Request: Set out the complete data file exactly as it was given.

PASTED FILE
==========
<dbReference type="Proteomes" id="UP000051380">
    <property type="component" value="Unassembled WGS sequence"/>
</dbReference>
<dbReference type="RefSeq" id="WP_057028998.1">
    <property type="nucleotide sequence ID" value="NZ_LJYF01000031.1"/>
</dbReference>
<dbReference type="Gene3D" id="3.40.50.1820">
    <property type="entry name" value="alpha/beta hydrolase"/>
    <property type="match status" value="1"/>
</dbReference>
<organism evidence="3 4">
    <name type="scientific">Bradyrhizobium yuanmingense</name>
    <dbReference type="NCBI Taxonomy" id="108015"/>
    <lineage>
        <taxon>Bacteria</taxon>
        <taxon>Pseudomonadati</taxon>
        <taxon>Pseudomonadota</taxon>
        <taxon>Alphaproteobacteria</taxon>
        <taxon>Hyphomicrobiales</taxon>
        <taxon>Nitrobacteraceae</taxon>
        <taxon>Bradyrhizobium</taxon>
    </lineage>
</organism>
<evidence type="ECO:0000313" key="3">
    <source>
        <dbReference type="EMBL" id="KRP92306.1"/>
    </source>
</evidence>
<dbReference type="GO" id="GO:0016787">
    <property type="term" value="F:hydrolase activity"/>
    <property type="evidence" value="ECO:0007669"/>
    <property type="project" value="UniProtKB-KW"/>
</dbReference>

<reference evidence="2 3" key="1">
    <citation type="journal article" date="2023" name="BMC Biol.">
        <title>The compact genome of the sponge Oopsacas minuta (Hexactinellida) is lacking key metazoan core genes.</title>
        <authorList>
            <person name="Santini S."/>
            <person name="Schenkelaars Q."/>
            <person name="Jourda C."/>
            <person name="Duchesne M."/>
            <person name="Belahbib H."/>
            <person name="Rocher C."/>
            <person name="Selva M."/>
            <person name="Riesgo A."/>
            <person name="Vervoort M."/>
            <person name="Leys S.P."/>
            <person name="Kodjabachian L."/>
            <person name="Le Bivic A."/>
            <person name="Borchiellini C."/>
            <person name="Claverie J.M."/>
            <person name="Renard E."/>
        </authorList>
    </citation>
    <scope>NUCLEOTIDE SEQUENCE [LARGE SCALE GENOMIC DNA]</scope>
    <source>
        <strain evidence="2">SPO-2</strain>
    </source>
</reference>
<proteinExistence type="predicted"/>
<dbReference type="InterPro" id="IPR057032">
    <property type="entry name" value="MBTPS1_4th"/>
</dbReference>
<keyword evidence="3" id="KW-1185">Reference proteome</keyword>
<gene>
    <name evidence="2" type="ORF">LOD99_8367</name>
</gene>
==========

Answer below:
<dbReference type="Proteomes" id="UP000051380">
    <property type="component" value="Unassembled WGS sequence"/>
</dbReference>
<dbReference type="RefSeq" id="WP_057028998.1">
    <property type="nucleotide sequence ID" value="NZ_LJYF01000031.1"/>
</dbReference>
<dbReference type="Gene3D" id="3.40.50.1820">
    <property type="entry name" value="alpha/beta hydrolase"/>
    <property type="match status" value="1"/>
</dbReference>
<organism evidence="3 4">
    <name type="scientific">Bradyrhizobium yuanmingense</name>
    <dbReference type="NCBI Taxonomy" id="108015"/>
    <lineage>
        <taxon>Bacteria</taxon>
        <taxon>Pseudomonadati</taxon>
        <taxon>Pseudomonadota</taxon>
        <taxon>Alphaproteobacteria</taxon>
        <taxon>Hyphomicrobiales</taxon>
        <taxon>Nitrobacteraceae</taxon>
        <taxon>Bradyrhizobium</taxon>
    </lineage>
</organism>
<evidence type="ECO:0000313" key="3">
    <source>
        <dbReference type="EMBL" id="KRP92306.1"/>
    </source>
</evidence>
<dbReference type="GO" id="GO:0016787">
    <property type="term" value="F:hydrolase activity"/>
    <property type="evidence" value="ECO:0007669"/>
    <property type="project" value="UniProtKB-KW"/>
</dbReference>

<reference evidence="2 3" key="1">
    <citation type="journal article" date="2023" name="BMC Biol.">
        <title>The compact genome of the sponge Oopsacas minuta (Hexactinellida) is lacking key metazoan core genes.</title>
        <authorList>
            <person name="Santini S."/>
            <person name="Schenkelaars Q."/>
            <person name="Jourda C."/>
            <person name="Duchesne M."/>
            <person name="Belahbib H."/>
            <person name="Rocher C."/>
            <person name="Selva M."/>
            <person name="Riesgo A."/>
            <person name="Vervoort M."/>
            <person name="Leys S.P."/>
            <person name="Kodjabachian L."/>
            <person name="Le Bivic A."/>
            <person name="Borchiellini C."/>
            <person name="Claverie J.M."/>
            <person name="Renard E."/>
        </authorList>
    </citation>
    <scope>NUCLEOTIDE SEQUENCE [LARGE SCALE GENOMIC DNA]</scope>
    <source>
        <strain evidence="2">SPO-2</strain>
    </source>
</reference>
<proteinExistence type="predicted"/>
<dbReference type="InterPro" id="IPR057032">
    <property type="entry name" value="MBTPS1_4th"/>
</dbReference>
<keyword evidence="3" id="KW-1185">Reference proteome</keyword>
<gene>
    <name evidence="2" type="ORF">LOD99_8367</name>
</gene>